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Title:
Optical shutter
United States Patent 7410309
Abstract:
The invention relates to a shutter for an optical imaging system. An amount of opaque fluid is moved in a planar capillary space to open and close the shutter. Depending on the position of the opaque fluid with respect to an optical path passing through the capillary space, the fluid opens or blocks the optical path. In an embodiment, the opaque fluid is moved by a pressure differential caused by a diaphragm which is coupled to a piezoelectric actuator. In another embodiment, the opaque fluid is moved by electrostatic forces.


Inventors:
Viinikanoja, Jarkko (Tampere, FI)
Levola, Tapani (Tampere, FI)
Application Number:
11/102585
Publication Date:
08/12/2008
Filing Date:
04/06/2005
Assignee:
Nokia Corporation (Espoo, FI)
Primary Class:
Other Classes:
348/E5.028, 359/228
International Classes:
G02F1/00
Field of Search:
396/249, 348/362, 396/452, 348/367, 359/228, 396/457
View Patent Images:
US Patent References:
6961167Display device based on frustrated total internal reflectionNovember, 2005Prins et al.359/253
6033132Iris apparatusMarch, 2000Seo396/452
5956005Electrocapillary display sheet which utilizes an applied electric field to move a liquid inside the display sheetSeptember, 1999Sheridon345/84
4701021Optical modulatorOctober, 1987Le Pesant et al.359/228
4583824Electrocapillary devicesApril, 1986Lea359/223
3614211ELECTRICALLY ACTUATED SHUTTEROctober, 1971Letter359/222
3405623PHOTOGRAPHIC EXPOSURE CONTROL APPARATUSOctober, 1968Ford et al.396/452
Primary Examiner:
Perkey W. B.
Attorney, Agent or Firm:
Ware, Fressola, Van Der Sluys & Adolphson, LLP
Claims:
What is claimed is:

1. An optical shutter, said shutter comprising: a capillary space between two substantially transparent surfaces, a fluid reservoir in connection with said capillary space, an amount of opaque fluid, an amount of substantially transparent fluid in direct contact with said amount of opaque fluid, and a displacement device to move said amount of opaque fluid from said fluid reservoir to said capillary space to block an optical path passing through said capillary space, wherein said displacement device comprises a first diaphragm coupled to a first piezoelectric actuator and a second diaphragm coupled to a second piezoelectric actuator, and wherein said amount of opague fluid is moved from said fluid reservoir by contracting the first piezoelectric actuator and expanding the second piezoelectric actuator.

2. The shutter according to claim 1, wherein said first diaphragm and said second diaphragm are configured to change the internal pressure of said reservoir.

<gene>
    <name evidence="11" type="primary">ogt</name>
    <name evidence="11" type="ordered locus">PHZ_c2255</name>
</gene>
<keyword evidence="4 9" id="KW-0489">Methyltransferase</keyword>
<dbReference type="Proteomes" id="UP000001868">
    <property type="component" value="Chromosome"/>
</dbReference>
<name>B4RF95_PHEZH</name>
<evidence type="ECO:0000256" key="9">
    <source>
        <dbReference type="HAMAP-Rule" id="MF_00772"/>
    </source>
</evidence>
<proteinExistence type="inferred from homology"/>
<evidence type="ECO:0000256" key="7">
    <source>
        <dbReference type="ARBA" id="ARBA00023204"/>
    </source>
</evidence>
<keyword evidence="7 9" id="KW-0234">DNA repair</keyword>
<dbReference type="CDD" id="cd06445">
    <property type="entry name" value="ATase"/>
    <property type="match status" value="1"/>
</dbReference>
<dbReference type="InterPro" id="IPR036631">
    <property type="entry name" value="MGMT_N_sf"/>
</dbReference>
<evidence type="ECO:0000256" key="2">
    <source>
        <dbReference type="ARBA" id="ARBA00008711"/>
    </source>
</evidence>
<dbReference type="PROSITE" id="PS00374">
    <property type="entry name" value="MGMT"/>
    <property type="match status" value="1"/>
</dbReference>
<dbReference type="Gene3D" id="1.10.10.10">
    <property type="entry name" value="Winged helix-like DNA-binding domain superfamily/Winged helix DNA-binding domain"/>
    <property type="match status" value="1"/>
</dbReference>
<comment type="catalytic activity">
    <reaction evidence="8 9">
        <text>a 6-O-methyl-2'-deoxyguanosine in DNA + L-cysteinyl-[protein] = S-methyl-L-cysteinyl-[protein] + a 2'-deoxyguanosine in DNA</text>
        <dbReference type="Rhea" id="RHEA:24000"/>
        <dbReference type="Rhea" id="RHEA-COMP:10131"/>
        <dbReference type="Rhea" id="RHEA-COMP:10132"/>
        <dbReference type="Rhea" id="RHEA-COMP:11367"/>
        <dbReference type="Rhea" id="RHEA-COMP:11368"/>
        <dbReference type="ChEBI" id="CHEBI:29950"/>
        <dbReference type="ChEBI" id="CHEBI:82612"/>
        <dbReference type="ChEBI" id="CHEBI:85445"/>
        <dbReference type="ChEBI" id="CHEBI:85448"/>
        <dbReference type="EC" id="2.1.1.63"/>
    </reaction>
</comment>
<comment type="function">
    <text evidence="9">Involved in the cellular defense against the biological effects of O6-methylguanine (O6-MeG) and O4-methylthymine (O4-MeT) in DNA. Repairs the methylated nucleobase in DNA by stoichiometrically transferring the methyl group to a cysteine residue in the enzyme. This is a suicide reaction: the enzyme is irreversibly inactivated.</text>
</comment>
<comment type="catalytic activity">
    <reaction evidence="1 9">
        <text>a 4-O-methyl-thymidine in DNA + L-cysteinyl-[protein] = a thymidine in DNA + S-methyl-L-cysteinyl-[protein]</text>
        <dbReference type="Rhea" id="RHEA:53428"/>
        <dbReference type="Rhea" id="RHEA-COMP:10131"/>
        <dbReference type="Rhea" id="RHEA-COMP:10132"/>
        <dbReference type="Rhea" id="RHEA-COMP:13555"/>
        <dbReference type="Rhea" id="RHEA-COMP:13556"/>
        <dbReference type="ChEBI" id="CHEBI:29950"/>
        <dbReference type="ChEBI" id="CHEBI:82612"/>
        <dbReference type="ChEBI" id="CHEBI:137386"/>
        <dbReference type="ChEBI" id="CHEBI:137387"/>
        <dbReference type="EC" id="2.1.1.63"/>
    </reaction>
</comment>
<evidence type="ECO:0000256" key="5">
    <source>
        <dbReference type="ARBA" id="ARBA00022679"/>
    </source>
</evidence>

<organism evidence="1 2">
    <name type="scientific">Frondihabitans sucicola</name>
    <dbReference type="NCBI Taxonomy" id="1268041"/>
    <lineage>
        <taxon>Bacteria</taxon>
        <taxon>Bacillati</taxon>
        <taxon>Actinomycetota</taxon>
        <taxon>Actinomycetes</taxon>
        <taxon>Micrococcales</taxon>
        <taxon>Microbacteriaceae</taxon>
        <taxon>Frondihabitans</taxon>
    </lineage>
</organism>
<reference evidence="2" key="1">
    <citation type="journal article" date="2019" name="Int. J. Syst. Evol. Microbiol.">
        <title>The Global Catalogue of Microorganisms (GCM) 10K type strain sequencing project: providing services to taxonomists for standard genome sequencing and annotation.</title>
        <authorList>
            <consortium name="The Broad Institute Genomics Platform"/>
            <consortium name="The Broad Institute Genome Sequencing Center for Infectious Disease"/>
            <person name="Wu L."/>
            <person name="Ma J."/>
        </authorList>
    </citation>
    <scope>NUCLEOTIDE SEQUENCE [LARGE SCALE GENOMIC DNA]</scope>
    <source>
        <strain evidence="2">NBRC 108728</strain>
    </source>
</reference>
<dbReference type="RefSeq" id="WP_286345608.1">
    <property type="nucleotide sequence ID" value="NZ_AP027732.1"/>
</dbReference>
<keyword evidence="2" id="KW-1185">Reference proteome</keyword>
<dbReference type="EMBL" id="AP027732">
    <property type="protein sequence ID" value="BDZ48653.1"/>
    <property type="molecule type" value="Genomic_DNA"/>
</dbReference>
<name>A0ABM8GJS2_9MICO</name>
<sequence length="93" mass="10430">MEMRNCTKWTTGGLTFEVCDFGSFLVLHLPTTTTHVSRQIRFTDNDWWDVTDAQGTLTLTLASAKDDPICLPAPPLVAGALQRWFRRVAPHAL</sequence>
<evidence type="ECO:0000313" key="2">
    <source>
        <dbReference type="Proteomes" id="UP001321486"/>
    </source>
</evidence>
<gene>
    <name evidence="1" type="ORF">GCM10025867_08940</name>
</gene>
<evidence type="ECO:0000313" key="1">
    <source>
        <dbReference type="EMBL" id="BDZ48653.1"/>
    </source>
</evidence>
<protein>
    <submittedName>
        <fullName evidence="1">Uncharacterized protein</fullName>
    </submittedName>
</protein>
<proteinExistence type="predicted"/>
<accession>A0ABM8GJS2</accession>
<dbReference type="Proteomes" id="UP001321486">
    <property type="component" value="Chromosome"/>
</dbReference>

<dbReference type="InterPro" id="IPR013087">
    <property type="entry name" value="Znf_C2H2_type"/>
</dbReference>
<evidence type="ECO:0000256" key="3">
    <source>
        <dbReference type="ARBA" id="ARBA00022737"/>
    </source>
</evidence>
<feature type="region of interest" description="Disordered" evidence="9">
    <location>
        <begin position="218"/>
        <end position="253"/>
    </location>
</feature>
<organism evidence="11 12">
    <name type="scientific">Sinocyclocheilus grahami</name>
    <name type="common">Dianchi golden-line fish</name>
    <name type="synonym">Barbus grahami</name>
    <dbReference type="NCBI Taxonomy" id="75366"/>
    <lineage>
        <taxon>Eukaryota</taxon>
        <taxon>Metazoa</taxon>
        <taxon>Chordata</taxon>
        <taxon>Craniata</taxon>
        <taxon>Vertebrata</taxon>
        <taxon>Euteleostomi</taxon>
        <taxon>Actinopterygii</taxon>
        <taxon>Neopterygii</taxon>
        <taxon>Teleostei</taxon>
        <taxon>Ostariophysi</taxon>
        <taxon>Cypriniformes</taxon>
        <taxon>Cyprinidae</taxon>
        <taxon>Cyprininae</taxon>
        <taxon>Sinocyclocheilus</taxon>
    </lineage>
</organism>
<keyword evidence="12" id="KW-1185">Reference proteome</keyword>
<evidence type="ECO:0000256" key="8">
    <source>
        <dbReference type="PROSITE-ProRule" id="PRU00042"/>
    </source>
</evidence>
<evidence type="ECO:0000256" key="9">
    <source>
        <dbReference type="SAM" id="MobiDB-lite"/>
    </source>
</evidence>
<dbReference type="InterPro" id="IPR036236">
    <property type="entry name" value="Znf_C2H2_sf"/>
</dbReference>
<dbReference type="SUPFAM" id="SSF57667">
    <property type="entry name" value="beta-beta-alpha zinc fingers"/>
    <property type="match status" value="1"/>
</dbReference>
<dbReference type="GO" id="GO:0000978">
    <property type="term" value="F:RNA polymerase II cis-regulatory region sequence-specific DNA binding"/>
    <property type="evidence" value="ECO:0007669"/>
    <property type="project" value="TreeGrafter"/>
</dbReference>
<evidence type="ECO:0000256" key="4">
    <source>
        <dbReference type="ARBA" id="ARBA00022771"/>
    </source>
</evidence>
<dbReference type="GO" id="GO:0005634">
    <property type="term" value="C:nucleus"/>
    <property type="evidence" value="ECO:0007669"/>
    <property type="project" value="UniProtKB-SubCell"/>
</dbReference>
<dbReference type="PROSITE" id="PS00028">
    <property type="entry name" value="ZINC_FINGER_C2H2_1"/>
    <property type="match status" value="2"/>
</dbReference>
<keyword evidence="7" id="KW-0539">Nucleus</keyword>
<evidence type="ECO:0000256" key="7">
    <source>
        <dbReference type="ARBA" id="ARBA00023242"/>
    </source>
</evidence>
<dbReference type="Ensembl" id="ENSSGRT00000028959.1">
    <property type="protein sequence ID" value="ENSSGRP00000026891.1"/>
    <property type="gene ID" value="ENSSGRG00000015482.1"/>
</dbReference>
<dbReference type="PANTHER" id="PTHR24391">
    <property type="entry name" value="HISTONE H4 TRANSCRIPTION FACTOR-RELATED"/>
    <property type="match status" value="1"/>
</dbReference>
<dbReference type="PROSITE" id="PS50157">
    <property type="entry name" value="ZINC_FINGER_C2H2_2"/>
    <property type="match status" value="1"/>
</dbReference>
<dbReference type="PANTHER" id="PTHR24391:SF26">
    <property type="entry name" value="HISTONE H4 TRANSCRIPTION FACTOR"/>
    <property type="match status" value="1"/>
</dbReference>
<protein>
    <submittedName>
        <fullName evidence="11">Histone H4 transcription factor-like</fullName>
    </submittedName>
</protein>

3. The shutter according to claim 1, wherein said first diaphragm and said second diaphragm are configured to change the internal volume of said fluid reservoir.

4. The shutter according to claim 1, wherein said opaque fluid is light absorbing liquid.

5. The shutter according to claim 1, wherein said opaque fluid is light reflective liquid.

6. The shutter according to claim 1, wherein a time period for blocking of said optical path is adapted to be shorter than or equal to 10 milliseconds.

7. The shutter according to claim 1, wherein the instantaneous velocity of said opaque fluid in said capillary space is adapted to be greater than or equal to 1 m/s.

8. A device, comprising: imaging optics, an image sensor, and a shutter, wherein said shutter comprises: a capillary space between two substantially transparent surfaces, a fluid reservoir in connection with said capillary space, an amount of opaque fluid, an amount of substantially transparent fluid in direct contact with said opaque fluid, and a displacement device to move said amount of opaque fluid from said fluid reservoir to said capillary space to block an optical path passing through said capillary space, wherein said displacement device comprises a first diaphragm coupled to a first piezoelectric actuator and a second diaphragm coupled to a second piezoelectric actuator, and wherein said amount of opaque fluid is moved from said fluid reservoir by contracting the first piezoelectric actuator and expanding the second piezoelectric actuator.

9. The device according to claim 8, wherein said device is a portable device.